Pakistan mourns for victims of deadly Taliban church attacks
LAHORE, Pakistan (AP) Pakistan's minority Christians blocked roads Monday in protest over a pair of Taliban suicide bombings that struck two churches the day before, killing 15 people in the latest attack against religious minorities in this increasingly fractured country.
Authorities said all Christian schools would remain closed as prayer services and funerals for the victims get underway later Monday, said Pakistani shipping and ports minister and Christian community leader Kamran Michael.
He appealed on fellow Christians to remain peaceful.
Pakistani Interior Minister Chaudhry Nisar Ali Khan denounced the twin church attacks as an "inhuman act of terrorism" and said it also reflects the militants "frustration" in the face of a stepped-up military operation against them. Last June, Pakistan launched a major operation to rout militants from their strongholds and has claimed success in the offensive.
"We have shrunk the space for them to operate," Khan said Monday.
Sunday's bombings in the eastern city of Lahore struck in quick succession in the Christian neighborhood of Youhanabad during morning services. The bombers detonated their suicide vests outside the two churches, which are located about 600 meters (650 yards) apart. At least 70 people were wounded in the attacks.
After the attacks, angry Christian mobs blocked the highway, ransacked bus terminals and burned two people to death who they suspected of being involved in the attacks.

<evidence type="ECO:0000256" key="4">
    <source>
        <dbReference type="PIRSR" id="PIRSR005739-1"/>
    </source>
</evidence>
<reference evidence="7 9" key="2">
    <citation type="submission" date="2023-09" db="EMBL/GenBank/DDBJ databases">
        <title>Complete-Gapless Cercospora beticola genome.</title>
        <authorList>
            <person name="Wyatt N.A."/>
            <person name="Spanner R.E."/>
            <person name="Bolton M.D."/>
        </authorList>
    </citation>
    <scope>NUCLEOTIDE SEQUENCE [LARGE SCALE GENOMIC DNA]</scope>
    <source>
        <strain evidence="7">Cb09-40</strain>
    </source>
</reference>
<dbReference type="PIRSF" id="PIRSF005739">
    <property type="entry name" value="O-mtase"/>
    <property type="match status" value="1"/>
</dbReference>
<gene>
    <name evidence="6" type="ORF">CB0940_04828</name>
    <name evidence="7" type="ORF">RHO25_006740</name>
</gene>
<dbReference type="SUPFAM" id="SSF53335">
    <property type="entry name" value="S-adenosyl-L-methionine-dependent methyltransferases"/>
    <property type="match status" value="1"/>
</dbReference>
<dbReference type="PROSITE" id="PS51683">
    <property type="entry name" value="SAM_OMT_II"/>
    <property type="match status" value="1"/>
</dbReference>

On Monday, Christians blocked roads in the eastern cities of Lahore, Faisalabad, Sargodha and Gujranwala. In Lahore, the demonstration forced public transport services to shut down. Protesters were also blocking a major highway that runs near the two attacked churches and prevented cars from driving by, said police officer Bilal Ahmad.
Life in Pakistan is increasingly dangerous for religious minorities. They have been targeted by extremist Sunni Muslim militants and are also discriminated against in the wider society, where they are often limited to menial jobs like garbage collection.
Much of the country is already on edge after years of militant violence, including an attack on a Peshawar school in December that killed 150 people mostly students.
The Pakistani Taliban group, which claimed responsibility for the church attacks, has been waging an insurgency for over a decade, seeking to overthrow the government and install their own brand of harsh Islamic rule. Thousands of Pakistanis have been killed in the attacks.